let params = ["api_key": self.apiKey, "q": query, "limit": "\(self.imageLimit)"]

  // Return a Promise for the caller of this function to use.
  return Promise { fulfill, reject in

    // Inside the Promise, make an HTTP request to the Giphy API.
    Alamofire.request(self.giphyBaseURL, parameters: params)
      .responseJSON { response in
        if let result = response.result.value {
          let json = JSON(result)
          let randomNum = Int(arc4random_uniform(self.imageLimit))

          if let imageUrlString = json["data"][randomNum]["images"]["downsized"]["url"].string {
            fulfill(imageUrlString)
          } else {
            reject(response.error!)
          }

        }
    }
  }
}

Notice that we are returning a Promise as opposed to the alternative of taking a completion handler function. When the URL of a random image is successfully retrieved from the Giphy API, we pass it on by sending it as an argument to the fulfill function. If the request to Giphy fails, we pass that failure on by calling the reject function.

Once we have the URL for our image, we still need to download that image and load it into a UIImageView. Navigate over to ViewController.swift and add a function to fetch an image given a URL to that image:

func fetchImage(forImageUrl imageUrlString: String) -> Promise<Data> {

  // Return a Promise for the caller of this function to use.
  return Promise { fulfill, reject in

    // Make an HTTP request to download the image.
    Alamofire.request(imageUrlString).responseData { response in

      if let imageData = response.result.value {
        print("image downloaded")

        // Pass the image data to the next function.
        fulfill(imageData)
      } else {

        // Reject the Promise if something went wrong.
        reject(response.error!)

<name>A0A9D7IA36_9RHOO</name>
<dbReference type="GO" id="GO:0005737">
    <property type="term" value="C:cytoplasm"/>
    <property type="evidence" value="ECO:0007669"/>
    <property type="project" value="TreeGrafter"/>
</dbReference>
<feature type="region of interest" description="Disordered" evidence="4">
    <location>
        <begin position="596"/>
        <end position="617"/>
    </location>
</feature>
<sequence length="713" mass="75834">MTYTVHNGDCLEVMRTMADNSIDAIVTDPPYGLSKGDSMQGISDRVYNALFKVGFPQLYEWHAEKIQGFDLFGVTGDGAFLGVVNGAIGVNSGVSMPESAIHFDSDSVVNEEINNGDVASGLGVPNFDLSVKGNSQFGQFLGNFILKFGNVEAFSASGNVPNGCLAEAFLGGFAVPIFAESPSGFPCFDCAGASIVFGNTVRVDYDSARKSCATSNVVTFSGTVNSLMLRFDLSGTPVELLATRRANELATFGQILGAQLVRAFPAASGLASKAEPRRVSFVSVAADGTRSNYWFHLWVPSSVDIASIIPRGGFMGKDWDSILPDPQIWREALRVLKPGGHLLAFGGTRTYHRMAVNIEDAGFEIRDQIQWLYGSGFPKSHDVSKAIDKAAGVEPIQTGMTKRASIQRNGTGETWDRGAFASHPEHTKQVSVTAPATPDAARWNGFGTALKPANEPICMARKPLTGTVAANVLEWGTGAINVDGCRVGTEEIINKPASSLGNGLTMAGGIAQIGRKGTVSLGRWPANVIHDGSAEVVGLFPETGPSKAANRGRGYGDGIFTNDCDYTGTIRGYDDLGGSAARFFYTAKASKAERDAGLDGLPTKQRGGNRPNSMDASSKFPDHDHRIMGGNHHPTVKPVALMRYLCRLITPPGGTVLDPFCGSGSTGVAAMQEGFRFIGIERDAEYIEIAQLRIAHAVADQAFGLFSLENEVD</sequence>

}
    }
  }
}

This is very similar to what we did in the fetchRandomGifUrl function. We are making a request with Alamofire again and returning a Promise with a function that fulfills or rejects this Promise based on the results of our HTTP request.

Using Promises in this way is going to allow us to take a huge shortcut in the long run.
giphy.gif

To finish up the chain of functions we are going to use, we’ll write a quick function to attach the image to our UIImageView using SwiftyGif:

func attachImage(withImageData imageData: Data) -> Void {
  let image = UIImage(gifData: imageData)
  self.snesGifImageView.setGifImage(image)
}

Chaining Promises with .then()

So far what we are doing is:

  • Sending an HTTP request to the Giphy API to get a URL corresponding to a random GIF
  • Sending an HTTP request to that URL in order to download that GIF
  • Rendering that GIF to a UIImageView

Nesting network requests can get messy, but now we’re able to take advantage of the ability to chain Promises. Let’s put everything we’ve done so far together and take advantage of the functions we wrote that return Promises.

In viewDidLoad add the following code:

override func viewDidLoad() {
  super.viewDidLoad()
  let giphy = GiphyManager()

  giphy.fetchRandomGifUrl(forSearchQuery: "SNES").then { imageUrlString in
    self.fetchImage(forImageUrl: imageUrlString)
  }.then { imageData in
    self.attachImage(withImageData: imageData)
  }.catch { error in
    print(error)
  }

}

This reads much more nicely than nesting a bunch of completion handlers.

Now run the app and reap the rewards by seeing some sweet Super Nintendo GIFs!

*GIF of the app working*

Looking to the Future

Although the ecosystem might be young, you aren’t left totally hanging if you want an intuitive way to write asynchronous code without needing to rely on raw, bare bones Swift. There are also similar libraries such as BrightFutures and FutureKit. Perhaps one day, this will become a built in feature of the language like what is happening with Promises in JavaScript.

giphy.gif

I can’t wait to see what kind of awesome projects you build. Feel free to reach out for any questions: